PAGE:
Drama school graduates form a huddle to cheer before walking to receive their diplomas during the UNCSA graduation ceremony on May 4 at the Stevens Center.

May is generally a month of transition, from showers to sunshine and flowers and from college campuses to “the real world.” Winston-Salem and Forsyth County are blessed with several institutions of higher learning that are holding graduation ceremonies this month. Each of these schools, while different in various characteristics, provides a high-quality education. Each graduation ceremony has its unique flavor, but they’re all celebratory.

We’d like to join the well-wishers. A diploma, whether associate’s, undergraduate or graduate, is quite an achievement. If nothing else, it shows a degree of commitment and discipline — precursors to success. With the achievement, for each student, comes freedom and high expectations.

National attention — as exhibited by a crew from NBC’s “Today” show — was drawn to 99-year-old Elizabeth Barker Johnson, who was among the 1,100 graduates of Winston-Salem State University who marched across the stage on May 10 at Joel Coliseum to accept their diplomas. She graduated from WSSU with a teaching degree in 1949, but missed the ceremony then to start a new teaching job.

“This was long overdue and well-deserved, a big day,” her daughter, Cynthia Scott, said. “I’m just so, so proud.”

We feel that pride — for Johnson and all the WSSU graduates, from whom we expect great things.

About 1,459 students graduated in a ceremony the previous day, also in Joel Coliseum, from Forsyth Technical Community College, with associate’s degrees, certificates and diplomas in practical fields like nursing and IT-technical support and services, many with jobs waiting. During the ceremony, College President Janet Spriggs shared some wisdom: “We all have a finite amount of time to write our life story. I believe that the best use of our time is when we live our life so that our legacies are not tied to physical objects or material structures, but rather our legacies are seen in the lives of people …. I encourage all of you to live a life that leaves the world a better place because of the difference that you make.”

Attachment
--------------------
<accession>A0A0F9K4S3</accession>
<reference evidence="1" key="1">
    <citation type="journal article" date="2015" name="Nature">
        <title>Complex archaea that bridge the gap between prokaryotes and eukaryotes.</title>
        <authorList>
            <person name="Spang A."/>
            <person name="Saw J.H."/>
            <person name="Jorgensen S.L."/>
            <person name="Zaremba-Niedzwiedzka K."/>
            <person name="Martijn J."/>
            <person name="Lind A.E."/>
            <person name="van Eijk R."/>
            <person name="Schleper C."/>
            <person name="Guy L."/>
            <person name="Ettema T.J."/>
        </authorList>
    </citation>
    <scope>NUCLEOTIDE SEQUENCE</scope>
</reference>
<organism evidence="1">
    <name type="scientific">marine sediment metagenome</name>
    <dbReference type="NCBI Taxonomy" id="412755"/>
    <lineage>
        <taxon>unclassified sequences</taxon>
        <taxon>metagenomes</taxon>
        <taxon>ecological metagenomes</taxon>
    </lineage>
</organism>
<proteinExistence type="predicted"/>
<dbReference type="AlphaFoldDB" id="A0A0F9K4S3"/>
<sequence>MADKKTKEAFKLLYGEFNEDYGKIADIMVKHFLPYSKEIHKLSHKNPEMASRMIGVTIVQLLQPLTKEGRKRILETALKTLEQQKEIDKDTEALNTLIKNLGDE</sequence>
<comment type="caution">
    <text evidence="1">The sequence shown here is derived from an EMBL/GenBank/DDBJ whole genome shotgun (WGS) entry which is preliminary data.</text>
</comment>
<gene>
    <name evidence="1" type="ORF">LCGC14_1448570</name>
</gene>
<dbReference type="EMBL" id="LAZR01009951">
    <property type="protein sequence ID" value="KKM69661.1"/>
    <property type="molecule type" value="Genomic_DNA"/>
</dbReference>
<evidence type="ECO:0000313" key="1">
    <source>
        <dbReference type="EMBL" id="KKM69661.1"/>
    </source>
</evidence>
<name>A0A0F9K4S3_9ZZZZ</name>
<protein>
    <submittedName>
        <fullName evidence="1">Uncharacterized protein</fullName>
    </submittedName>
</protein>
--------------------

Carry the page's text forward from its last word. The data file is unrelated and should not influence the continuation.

We think they will.

The graduating class at the UNC School of the Arts was smaller — 246 students received undergraduate and graduate degrees on May 4 at a ceremony in the Stevens Center in downtown Winston-Salem — but the celebration was just as spirited. And the message presented by speaker Mary-Mitchell Campbell, a conductor and composer who graduated from UNCSA’s high school in 1992, was timely.

“When situations like what happened at UNC Charlotte happen, it’s our job to make great art,” Campbell said. “We are living in incredibly crazy times. No matter where you fall in your opinions about the world ... we need brilliant artists to step it up and lead the way. Now is not the time to be silent.”

To which we can only add, “Amen.”

The graduation season continues today with exercises at Wake Forest University, where Washington Post Publisher Fred Ryan will deliver a commencement address to nearly 2,000 graduates and their friends and families; and Saturday, for around 222 graduates of Salem College, at Joel Coliseum, where NASA astronaut Stephanie D. Wilson will be the commencement speaker. “As a woman at the top of her field, one of our country’s best and brightest, she is a role model who exemplifies Salem’s focus on intelligence, courage, leadership and resilience,” Salem College President Sandra J. Doran said. We agree.

To all, our heart-felt congratulations and best wishes for the future. Your achievement carries with it the responsibility of representing the good name of your city and your county. As many of you leave the nest and move to other localities, hold your heads high. And tell them where you’re from.

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